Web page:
Navigating the Turning

By Shae Hadden
Bio


David Korten’s opening remarks addressed all present at this conference
as ‘navigators’ of the Great Turning. I find the term interesting:
navigators, in effect, act as leaders. They are responsible for guiding
the ‘ship’: they envision arriving at the destination, chart a course
to it (however tentative or uninformed), and then direct the actions of
others to make that ‘vision’ reality. I agree with Korten that leaders
are of critical importance for navigating the sweeping transformations
happening in our world today.

I was somewhat surprised to see
that most conference participants appeared to be in their late 40s and
up. The few younger people who were present stood out from the crowd.
Korten noted in his closing remarks how most audiences he speaks to are
comprised of older people in their 50s and 60s, and that there is a
need to attract younger people. Perhaps their absence is indicative of
the fact that North American society does not, for the most part,
promote dialogue between generations. Perhaps they lack the time and
resources to attend. Whatever the reason for their absence, when it
comes to addressing the seemingly intractable problems of the world, I
believe this intergenerational conversation is absolutely critical.

Internet-based
technologies have made it possible in the last decade for
conscientious, committed young leaders today to effectively collaborate
with their peers. Yet, their selfless actions could achieve even
greater results in the world. Older people, especially the newly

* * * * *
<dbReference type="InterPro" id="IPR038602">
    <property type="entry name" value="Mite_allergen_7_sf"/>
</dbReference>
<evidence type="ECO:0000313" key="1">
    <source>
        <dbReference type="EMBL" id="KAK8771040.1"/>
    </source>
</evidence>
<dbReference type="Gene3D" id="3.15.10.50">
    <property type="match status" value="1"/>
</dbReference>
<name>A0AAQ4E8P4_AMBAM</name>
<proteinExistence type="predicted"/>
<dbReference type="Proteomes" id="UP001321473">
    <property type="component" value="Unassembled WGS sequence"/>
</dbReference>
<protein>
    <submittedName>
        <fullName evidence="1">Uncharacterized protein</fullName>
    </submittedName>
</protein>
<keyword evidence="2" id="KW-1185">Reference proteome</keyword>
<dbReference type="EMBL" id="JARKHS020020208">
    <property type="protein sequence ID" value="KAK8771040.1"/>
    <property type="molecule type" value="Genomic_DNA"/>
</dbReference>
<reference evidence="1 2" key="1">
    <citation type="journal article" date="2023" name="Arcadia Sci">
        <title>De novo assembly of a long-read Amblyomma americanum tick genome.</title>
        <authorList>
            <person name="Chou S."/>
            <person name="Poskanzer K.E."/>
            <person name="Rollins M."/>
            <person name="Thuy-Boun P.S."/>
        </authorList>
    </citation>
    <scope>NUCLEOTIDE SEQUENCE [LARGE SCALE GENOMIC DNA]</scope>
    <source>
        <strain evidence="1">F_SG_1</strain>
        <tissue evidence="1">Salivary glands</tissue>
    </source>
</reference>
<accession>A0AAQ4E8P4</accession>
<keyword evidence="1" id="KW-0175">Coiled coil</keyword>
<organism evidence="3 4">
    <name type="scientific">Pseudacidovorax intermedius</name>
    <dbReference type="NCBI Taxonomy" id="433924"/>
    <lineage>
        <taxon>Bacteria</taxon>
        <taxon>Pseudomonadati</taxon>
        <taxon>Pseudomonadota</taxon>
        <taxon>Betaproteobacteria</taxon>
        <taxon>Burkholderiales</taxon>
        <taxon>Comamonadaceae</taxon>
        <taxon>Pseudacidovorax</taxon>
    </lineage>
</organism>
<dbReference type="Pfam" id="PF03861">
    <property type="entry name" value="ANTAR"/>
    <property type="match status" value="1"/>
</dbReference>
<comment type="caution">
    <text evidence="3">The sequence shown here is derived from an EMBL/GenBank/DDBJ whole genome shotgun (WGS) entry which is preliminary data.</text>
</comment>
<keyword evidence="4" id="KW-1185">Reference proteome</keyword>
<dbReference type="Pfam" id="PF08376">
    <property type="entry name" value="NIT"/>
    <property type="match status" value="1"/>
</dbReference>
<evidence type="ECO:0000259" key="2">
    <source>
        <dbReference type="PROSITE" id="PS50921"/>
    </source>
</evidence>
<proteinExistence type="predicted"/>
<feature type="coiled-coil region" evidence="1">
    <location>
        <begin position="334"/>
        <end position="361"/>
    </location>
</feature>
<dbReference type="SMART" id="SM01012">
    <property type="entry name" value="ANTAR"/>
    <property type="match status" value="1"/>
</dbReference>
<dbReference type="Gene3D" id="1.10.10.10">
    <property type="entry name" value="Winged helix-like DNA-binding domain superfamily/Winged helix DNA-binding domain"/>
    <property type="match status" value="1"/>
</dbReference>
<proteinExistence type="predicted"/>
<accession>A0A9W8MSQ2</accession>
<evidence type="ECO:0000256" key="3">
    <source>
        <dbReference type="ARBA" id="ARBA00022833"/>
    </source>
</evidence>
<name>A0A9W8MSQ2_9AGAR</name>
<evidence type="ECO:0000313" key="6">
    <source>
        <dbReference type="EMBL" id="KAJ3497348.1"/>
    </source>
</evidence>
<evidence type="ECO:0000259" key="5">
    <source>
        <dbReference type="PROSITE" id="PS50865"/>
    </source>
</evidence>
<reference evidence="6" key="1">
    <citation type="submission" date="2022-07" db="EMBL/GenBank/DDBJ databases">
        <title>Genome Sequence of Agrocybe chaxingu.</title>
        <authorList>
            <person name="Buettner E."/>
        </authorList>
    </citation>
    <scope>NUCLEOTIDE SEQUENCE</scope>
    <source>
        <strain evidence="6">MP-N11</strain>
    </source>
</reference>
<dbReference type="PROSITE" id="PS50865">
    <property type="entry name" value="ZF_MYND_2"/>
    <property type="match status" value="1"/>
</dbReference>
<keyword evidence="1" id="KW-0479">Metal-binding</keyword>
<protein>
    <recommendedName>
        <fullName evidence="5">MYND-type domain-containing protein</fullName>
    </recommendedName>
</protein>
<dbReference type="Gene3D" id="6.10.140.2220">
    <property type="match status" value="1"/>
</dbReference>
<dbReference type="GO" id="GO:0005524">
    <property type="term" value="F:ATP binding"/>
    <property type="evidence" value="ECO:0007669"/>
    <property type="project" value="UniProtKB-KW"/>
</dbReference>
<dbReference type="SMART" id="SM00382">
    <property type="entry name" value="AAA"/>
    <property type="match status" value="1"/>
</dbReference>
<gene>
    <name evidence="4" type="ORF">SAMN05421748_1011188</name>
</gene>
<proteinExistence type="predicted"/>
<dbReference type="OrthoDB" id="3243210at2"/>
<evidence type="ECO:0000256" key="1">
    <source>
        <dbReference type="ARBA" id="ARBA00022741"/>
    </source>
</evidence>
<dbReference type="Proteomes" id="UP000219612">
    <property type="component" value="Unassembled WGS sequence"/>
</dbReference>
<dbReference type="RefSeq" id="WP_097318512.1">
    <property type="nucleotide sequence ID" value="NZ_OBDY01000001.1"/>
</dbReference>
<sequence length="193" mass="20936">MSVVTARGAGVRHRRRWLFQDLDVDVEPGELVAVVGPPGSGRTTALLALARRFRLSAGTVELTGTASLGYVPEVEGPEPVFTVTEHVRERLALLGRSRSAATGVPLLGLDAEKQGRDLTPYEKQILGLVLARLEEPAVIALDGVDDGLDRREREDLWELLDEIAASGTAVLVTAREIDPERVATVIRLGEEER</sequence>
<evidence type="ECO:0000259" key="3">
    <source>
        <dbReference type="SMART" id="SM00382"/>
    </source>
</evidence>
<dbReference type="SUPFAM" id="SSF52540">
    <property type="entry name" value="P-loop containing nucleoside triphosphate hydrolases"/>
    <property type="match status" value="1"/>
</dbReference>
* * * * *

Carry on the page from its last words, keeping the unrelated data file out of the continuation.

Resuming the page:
retiring Boomer generation, have the networks, the wisdom, the
experience of being leaders, and the time to help younger people
achieve extraordinary results. And extraordinary results are what we
require if we are to navigate the Turning successfully. Unfortunately,
in our culture, retirees are usually sidelined, withdrawn from the
playing field and told to ‘relax and enjoy retirement’.

Gaia
never throws out anything—Earth herself recycles and reuses every atom
to create anew. Similarly, I have a vision for retiring Boomers—one in
which the retirees become Elders to the younger generations. Elders not
in the old meaning of hierarchical or domineering seniors. Elders as
older people with life experience who are committed to staying in the
game, giving their best to develop every dedicated younger person into
an extraordinary navigator, and creating a new vision of retirement for
the generations to come.

In his closing address, Korten spoke
of the need for ‘youth translators’, people who can bridge the
generations and communicate with both young and old equally well. This
connecting influence between generations requires another type of
leader: a servant leader who is committed to creating a space where all
can be heard and where both generations can share the best they have to
offer in making their common vision of a world that works for everyone
a reality.

I am committed to transforming the world through intergenerational conversation. As Executive Director of the newly formed Eldering Institute,
I want to challenge all of us regardless of age to either support
existing iniatives or start your own. Our motto for those of us in
midlife or older is to put "Wisdom into Action". We don’t need more
advisors and people telling youth what to do. We need leaders who will
inspire action and participate in addressing today’s most compelling
and intractable problems.

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